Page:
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Audit of private providers ‘vital check’ on public spending – ACCA

The transparency of the private sector in delivering public services is “sub-standard”, according to Gillian Fawcett, global public sector finance chief of the Association of Chartered Certified Accountants (ACCA).

In a new report – ‘Breaking out: public audit’s new role in a post-crash world’ – the ACCA stated that public audit has a “crucial” role to play in both preventing the ongoing waste of taxpayer money and boosting society’s trust and confidence about how governments spend public money.

While emphases differ in the countries represented in the report, there is a shared view that public audit is a vital check on public spending.This is reflected in the report’s foreword by the Margaret Hodge MP, chair of the Public Accounts Committee (PAC), who urges that public audit, and the work of the PAC, needs to provide effective oversight of the way government spends taxpayers’ money.

Hodge says: “Audit has to move forward, to test its efficiency and effectiveness in how money is raised, as well as how is it spent. Implementation of major projects, particularly in IT and defence, is typically disastrous. Both result in the waste of millions, if not billions, of pounds of taxpayers’ money. Yet the PAC encounters the same failures time and time again.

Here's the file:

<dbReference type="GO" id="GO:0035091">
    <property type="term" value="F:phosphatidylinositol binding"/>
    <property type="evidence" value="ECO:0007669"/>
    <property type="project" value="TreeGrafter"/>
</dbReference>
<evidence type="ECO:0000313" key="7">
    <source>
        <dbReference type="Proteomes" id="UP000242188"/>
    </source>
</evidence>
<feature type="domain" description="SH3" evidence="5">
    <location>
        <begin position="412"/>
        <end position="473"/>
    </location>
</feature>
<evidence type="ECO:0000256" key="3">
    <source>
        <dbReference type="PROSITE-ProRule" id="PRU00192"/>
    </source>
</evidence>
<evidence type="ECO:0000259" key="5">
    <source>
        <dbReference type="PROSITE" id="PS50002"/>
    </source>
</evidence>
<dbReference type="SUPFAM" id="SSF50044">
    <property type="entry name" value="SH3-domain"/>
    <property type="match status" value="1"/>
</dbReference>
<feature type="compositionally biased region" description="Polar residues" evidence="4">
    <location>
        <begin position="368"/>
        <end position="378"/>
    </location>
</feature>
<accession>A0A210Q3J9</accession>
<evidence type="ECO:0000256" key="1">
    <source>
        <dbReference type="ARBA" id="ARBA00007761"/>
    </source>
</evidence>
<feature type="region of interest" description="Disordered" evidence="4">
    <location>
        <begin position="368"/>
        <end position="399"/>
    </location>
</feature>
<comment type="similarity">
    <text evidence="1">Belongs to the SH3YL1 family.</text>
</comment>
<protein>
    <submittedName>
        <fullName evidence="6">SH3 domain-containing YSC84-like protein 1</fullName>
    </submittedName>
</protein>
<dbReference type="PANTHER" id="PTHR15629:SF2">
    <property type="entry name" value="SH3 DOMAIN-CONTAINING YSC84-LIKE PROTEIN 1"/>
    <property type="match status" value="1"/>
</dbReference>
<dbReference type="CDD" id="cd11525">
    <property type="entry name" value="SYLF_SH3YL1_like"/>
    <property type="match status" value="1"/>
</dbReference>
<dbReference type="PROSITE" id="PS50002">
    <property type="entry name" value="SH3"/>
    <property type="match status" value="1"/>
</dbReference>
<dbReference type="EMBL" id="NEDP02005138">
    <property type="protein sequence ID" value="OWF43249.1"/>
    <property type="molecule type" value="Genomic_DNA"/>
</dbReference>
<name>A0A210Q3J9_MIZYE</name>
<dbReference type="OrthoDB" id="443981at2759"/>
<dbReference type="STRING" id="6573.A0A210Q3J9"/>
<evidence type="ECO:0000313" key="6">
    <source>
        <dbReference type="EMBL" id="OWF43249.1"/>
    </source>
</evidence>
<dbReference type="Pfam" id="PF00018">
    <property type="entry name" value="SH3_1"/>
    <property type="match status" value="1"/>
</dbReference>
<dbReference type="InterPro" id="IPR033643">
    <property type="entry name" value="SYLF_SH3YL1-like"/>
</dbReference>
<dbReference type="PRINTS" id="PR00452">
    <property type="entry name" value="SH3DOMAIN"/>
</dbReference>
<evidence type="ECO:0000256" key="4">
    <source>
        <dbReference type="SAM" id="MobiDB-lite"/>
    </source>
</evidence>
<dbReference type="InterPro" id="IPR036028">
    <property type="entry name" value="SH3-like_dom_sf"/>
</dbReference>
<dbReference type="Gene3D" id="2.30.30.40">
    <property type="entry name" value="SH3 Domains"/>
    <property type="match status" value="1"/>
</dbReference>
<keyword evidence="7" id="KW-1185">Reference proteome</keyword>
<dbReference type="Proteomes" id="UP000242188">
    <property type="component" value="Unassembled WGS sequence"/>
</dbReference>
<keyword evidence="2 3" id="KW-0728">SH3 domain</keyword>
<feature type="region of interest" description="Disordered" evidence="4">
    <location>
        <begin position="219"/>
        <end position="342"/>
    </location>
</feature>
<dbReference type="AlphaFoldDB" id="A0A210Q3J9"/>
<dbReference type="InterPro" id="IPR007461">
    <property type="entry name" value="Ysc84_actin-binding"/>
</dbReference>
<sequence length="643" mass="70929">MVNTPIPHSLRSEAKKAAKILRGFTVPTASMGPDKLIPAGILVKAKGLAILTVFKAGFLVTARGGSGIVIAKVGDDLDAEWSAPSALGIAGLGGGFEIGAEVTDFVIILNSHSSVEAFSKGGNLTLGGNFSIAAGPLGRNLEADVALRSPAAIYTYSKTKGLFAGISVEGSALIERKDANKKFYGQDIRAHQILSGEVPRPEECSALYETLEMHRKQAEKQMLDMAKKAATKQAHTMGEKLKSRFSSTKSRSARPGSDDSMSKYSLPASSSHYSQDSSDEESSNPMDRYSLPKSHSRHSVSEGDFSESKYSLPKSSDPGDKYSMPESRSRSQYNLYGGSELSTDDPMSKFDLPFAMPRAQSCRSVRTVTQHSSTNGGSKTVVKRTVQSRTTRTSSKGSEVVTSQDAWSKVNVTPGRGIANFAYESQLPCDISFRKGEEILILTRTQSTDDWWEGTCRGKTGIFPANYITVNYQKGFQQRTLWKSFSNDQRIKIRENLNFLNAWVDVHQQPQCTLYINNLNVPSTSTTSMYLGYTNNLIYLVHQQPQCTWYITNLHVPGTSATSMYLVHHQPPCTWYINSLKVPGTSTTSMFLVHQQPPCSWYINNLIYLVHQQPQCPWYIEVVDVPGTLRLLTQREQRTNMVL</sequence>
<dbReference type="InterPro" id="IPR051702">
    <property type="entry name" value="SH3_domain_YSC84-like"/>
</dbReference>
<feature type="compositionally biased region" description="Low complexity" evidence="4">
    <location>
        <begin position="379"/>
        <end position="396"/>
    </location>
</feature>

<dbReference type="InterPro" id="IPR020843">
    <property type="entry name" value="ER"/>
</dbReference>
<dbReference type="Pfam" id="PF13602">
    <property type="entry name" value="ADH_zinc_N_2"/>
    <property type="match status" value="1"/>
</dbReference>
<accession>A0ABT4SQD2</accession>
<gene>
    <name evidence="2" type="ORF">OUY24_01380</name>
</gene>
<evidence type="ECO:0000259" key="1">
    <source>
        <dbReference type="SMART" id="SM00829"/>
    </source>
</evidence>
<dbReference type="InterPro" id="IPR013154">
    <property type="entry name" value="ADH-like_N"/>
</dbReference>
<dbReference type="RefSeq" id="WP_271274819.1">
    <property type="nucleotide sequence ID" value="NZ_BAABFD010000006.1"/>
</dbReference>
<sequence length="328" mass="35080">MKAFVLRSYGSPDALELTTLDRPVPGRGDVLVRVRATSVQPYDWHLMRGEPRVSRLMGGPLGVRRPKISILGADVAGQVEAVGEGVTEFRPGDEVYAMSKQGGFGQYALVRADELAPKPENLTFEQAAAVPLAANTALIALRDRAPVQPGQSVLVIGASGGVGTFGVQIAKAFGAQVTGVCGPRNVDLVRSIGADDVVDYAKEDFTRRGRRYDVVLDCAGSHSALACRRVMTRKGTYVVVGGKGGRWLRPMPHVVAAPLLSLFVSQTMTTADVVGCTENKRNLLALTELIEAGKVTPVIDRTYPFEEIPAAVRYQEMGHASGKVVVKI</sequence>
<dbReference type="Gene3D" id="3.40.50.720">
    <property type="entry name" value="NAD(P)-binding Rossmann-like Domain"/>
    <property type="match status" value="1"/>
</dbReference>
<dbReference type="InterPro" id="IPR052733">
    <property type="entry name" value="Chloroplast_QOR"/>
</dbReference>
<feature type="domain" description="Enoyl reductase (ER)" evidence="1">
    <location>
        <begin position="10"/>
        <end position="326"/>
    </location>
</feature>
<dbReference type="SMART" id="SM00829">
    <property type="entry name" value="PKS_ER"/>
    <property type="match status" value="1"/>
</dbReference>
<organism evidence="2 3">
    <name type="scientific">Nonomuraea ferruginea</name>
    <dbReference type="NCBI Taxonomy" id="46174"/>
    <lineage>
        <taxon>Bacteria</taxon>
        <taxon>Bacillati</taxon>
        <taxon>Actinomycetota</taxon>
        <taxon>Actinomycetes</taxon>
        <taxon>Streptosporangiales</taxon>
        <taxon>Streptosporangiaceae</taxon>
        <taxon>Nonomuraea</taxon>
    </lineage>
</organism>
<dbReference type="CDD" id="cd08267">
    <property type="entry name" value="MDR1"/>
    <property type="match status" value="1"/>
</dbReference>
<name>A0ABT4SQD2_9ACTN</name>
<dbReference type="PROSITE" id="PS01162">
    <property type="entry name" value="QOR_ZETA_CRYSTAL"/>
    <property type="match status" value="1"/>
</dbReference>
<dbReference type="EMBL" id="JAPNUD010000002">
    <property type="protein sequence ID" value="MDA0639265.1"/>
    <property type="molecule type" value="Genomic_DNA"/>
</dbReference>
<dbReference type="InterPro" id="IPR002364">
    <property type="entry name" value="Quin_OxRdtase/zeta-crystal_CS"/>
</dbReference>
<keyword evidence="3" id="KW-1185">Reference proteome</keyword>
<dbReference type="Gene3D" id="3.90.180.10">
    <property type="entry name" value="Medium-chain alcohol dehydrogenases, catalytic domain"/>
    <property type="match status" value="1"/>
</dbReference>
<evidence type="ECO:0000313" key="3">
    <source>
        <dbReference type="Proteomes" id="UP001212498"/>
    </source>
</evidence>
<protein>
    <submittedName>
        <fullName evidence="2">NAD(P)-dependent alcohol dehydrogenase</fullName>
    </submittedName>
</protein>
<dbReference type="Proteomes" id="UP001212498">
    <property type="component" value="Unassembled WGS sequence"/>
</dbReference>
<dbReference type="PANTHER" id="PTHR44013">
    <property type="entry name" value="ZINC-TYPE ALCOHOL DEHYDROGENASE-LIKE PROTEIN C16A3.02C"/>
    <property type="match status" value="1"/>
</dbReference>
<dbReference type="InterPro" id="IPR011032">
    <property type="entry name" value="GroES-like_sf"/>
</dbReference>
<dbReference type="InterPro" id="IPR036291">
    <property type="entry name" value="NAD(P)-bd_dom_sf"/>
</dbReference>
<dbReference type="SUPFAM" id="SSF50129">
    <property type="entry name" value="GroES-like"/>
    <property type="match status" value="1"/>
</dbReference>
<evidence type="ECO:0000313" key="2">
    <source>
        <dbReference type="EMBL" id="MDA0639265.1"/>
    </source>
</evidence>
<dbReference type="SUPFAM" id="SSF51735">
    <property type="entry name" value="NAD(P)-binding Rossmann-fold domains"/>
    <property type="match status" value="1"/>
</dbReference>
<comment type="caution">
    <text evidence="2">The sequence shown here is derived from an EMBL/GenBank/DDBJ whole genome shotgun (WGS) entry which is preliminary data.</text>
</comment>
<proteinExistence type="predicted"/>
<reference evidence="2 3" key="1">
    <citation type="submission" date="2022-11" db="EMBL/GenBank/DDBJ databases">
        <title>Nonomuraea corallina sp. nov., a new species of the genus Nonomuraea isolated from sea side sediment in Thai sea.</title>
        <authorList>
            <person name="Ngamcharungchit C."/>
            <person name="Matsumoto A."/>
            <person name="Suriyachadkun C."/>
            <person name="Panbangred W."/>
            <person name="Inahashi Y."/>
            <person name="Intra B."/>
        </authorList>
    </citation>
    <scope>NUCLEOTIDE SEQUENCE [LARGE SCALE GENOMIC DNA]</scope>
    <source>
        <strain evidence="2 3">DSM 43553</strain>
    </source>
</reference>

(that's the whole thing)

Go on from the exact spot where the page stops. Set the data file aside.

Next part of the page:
“The role of the civil service has transformed over the last few decades, towards a much greater focus on delivery and away from policy advice and administration. In part, this is a result of the decision by recent governments to contract out more and more of our public services to the private sector.”

Suggestions are made about speaking more directly to the public, about closer liaison not just with parliamentary accounts committees but all those concerned with scrutiny and public service effectiveness.

Fawcett added: “As the boundaries of public audit widens, the role of the public sector will need to expand to play a more crucial role in correcting the way public money is spent and accounted for.

“The private sector is now heavily involved in delivering public services in the UK, but its accountability is sub-standard. If we want to better manage service failure risks and boost public trust then accountability and transparency need strengthening.”

Other recommendations include the need for auditors to intervene earlier in the processes by which money is allocated to departments.

(Image copyright: Labour)

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